Without warning, the air turned to water, drenching him in seconds. ‘Finally you’ve come,’ Saam chided the monsoon clouds that toppled on to the city. The rain was hot at first, soon transforming into the luscious cool fall of the monsoon. Saam grinned into the grey of the sky, shoving his hair back from his brow. He heard the city breathe, heard it finally exhale after the long hot summer months. He retreated to his shop. In a matter of minutes he’d locked up his tools and wares. All along Marine Drive people had begun gathering at the sea wall to greet the monsoon: young lovers, children, beggars, policemen—the multitude of Mumbai. They shrieked and laughed and danced in the rain, celebrating their release from the summer heat. The rain ardened, predictably, and then cut off, all of a sudden, leaving behind a receding symphony of running and dripping water.
Saam tucked the keys into his pocket and went to his bicycle stationed by the store. It was a spindly affair with more spokes and bits than seemed necessary, but he was fond of it. He was reaching for the bicycle when he heard the first horrified exclamations from the crowd. The people gathered by the sea wall were staring halfway between ocean and sky, their faces fixed in disbelief. He followed their gazes and, for a moment, didn’t understand. It seemed like . . . ash? Ash was falling from the sky?
A flock of greyish matter drifted down from the clouds, resembling motes of dust caught in sunbeams, harmless and captivating. Then the wind kicked up again. From the belly of the storm broke a gust of such brutal iciness that the crowd recoiled. The arctic cold bit into their damp flesh, turning rainwater to ice instantly, stealing the breath from their lungs. Saam stood there, stunned. His wet shirt was crisping from the chill, ice biting into his skin. This was not ash, he realized. Snow. Snow was falling in Mumbai.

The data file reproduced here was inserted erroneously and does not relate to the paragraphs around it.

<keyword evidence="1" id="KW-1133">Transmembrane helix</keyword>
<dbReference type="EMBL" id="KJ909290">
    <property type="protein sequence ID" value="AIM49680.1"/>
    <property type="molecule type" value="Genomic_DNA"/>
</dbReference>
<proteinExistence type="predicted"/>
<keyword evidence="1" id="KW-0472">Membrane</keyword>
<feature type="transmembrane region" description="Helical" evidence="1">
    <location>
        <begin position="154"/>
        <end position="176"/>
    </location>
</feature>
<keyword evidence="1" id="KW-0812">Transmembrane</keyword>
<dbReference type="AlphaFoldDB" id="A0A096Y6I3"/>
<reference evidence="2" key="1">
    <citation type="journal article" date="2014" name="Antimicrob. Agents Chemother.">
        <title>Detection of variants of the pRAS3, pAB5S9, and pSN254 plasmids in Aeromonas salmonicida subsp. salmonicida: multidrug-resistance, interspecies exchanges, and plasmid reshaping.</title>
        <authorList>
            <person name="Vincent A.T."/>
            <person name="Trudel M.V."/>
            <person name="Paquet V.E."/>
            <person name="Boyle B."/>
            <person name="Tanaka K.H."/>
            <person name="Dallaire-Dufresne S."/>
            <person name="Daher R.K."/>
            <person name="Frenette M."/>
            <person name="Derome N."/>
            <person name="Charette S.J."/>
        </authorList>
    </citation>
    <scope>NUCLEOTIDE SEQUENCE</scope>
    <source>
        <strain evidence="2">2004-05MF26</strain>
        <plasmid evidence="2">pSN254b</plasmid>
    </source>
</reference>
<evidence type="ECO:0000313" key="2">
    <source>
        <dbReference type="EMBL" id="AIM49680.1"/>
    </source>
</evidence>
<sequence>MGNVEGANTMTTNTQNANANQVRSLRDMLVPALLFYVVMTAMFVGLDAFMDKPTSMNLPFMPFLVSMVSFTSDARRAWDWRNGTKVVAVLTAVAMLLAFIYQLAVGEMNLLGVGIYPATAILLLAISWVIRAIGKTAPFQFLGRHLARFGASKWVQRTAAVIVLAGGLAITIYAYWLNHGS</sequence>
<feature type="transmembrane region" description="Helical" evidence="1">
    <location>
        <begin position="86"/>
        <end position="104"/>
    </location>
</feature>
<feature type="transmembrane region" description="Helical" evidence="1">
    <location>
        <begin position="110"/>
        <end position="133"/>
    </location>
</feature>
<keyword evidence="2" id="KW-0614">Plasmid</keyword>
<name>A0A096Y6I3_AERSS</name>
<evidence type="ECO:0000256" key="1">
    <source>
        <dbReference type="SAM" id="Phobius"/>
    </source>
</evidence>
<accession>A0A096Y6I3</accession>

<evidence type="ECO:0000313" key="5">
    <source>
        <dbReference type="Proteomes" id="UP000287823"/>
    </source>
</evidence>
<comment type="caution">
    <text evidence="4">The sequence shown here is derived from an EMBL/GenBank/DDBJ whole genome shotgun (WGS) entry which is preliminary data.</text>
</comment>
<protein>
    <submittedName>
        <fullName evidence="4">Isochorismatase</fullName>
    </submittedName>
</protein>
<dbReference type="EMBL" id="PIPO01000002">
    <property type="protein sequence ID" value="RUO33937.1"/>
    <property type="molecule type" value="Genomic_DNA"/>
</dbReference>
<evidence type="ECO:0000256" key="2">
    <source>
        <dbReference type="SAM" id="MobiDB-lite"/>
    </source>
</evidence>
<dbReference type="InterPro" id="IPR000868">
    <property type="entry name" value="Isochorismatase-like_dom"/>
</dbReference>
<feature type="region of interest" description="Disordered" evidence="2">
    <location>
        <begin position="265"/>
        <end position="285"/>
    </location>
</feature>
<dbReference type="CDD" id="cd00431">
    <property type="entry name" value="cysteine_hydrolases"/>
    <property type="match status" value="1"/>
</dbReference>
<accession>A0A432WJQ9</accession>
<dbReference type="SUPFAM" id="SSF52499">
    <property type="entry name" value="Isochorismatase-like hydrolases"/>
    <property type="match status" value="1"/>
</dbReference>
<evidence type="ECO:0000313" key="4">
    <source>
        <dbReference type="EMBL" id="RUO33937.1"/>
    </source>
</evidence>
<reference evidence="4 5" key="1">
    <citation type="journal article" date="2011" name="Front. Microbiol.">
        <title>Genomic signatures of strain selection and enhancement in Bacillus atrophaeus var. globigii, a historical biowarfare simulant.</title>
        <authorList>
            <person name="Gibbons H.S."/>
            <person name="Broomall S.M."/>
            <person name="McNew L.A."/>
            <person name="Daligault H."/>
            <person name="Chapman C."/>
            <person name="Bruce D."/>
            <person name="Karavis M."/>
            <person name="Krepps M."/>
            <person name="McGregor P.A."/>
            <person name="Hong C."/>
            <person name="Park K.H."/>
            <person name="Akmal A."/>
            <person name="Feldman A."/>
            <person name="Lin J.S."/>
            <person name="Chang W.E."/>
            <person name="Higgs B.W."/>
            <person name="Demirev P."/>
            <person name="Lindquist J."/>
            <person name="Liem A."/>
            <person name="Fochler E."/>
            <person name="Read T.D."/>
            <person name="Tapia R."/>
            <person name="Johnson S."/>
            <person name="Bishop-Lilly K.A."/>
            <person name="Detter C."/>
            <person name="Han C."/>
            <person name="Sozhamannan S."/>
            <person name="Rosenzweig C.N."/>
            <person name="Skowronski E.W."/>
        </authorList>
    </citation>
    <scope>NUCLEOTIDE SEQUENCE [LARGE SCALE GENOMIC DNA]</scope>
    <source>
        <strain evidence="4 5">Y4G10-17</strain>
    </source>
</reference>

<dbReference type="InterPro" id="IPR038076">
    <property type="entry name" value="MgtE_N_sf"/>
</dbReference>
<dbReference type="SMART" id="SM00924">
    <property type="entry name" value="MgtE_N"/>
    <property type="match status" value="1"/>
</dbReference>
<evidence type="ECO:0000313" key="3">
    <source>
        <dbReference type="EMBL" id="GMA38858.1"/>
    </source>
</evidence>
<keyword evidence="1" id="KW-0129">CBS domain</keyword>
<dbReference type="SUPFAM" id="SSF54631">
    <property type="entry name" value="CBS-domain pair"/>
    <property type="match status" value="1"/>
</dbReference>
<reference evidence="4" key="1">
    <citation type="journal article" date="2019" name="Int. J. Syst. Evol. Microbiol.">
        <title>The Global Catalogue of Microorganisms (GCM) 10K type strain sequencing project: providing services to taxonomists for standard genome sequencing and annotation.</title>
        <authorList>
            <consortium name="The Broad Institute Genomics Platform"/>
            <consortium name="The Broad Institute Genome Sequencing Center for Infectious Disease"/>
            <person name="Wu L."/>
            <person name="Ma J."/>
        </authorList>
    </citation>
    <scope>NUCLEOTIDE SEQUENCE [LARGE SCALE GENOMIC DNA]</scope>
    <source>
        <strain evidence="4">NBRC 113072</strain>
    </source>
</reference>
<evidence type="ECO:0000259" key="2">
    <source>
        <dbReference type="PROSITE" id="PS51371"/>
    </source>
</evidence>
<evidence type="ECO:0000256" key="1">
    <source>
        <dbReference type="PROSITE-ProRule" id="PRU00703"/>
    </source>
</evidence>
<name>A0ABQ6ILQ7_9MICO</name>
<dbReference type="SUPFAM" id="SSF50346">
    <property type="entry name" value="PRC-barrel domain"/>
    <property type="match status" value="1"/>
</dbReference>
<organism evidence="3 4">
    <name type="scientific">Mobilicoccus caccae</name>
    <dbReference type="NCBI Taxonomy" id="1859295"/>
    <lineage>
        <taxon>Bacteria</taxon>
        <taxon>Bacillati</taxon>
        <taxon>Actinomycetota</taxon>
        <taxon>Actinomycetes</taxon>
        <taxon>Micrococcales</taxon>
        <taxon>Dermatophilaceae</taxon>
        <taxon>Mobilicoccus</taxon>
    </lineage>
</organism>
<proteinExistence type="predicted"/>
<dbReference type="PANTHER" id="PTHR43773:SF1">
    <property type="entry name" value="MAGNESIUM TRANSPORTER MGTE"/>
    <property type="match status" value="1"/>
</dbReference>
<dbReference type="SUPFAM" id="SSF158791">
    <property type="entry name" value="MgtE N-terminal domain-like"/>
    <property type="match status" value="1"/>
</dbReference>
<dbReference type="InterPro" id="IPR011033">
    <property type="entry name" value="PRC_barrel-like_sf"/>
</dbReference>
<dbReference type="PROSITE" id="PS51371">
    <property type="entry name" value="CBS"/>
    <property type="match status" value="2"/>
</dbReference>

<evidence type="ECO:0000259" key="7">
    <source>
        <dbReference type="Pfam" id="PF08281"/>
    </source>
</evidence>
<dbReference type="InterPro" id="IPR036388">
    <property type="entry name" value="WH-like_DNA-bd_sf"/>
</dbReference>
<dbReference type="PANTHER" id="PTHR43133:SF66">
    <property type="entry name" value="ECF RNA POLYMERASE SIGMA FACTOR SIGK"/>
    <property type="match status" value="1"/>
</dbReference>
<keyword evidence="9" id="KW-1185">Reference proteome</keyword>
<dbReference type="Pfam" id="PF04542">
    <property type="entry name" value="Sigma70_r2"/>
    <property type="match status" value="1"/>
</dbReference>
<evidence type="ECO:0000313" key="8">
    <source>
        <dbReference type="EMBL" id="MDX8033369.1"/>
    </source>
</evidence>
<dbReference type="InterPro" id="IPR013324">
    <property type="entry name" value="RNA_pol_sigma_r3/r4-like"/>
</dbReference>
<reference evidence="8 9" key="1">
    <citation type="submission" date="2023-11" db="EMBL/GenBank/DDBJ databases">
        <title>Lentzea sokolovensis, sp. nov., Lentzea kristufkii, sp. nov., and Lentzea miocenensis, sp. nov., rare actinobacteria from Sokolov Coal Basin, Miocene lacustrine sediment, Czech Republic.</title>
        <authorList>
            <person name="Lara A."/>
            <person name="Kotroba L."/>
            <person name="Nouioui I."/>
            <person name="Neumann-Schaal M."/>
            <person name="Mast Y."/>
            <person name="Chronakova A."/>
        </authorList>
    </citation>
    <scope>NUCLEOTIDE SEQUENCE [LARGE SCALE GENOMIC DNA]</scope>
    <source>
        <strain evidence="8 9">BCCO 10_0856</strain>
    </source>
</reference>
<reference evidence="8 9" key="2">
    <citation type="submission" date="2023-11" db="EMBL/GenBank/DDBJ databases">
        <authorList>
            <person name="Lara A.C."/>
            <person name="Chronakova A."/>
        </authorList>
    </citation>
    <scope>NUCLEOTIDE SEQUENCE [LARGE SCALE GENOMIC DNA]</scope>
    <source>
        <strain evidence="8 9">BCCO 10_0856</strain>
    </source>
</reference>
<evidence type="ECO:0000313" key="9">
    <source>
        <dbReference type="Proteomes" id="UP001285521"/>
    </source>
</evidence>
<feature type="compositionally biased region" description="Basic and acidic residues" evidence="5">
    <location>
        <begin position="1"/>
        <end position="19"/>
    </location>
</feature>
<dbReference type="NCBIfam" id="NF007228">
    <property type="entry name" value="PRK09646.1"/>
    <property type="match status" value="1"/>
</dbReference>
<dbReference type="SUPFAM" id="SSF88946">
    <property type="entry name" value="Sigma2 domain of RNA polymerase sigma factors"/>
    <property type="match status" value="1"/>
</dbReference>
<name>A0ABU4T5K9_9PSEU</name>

The crowd dispersed fast under the onslaught of the blizzard. Saam found himself standing alone facing the sea as the snow intensified, veiling the ocean from sight. Behind him a couple hailed a taxi, clinging to each other, shivering uncontrollably. The wind whipped around in a frenzy, the temperature dropped minute by minute, frost grew in widening pools of crystal on the ground. The howl of a terrified dog echoed pitifully. Saam hardly blinked, absently brushing ice from his eyebrows, ignoring the clinging grip of his frozen shirt. It lasted another ten minutes: the wind lasting over the city, snow thickening the air, the sea tearing at Marine Drive hungrily.
Then the wind dropped, suddenly. The blizzard quietened to persistent snowfall, leisurely thickening the ground’s layer of frost. Saam stood alone on Marine Drive. The air’s summer heat had given way to a brittle cold. He watched the storm clouds clamber up over Mumbai until it seemed another metropolis of grey had mounted atop the first. And still the snow fell.
Saam kicked his bicycle free from its stand, mounted it and headed home. From the shadow of a street corner the lunatic watched him leave, shivering in his pile of rotting carpets. He cried and rocked himself for comfort. ‘Ice from the sky . . . He’s coming for you, Saam . . .’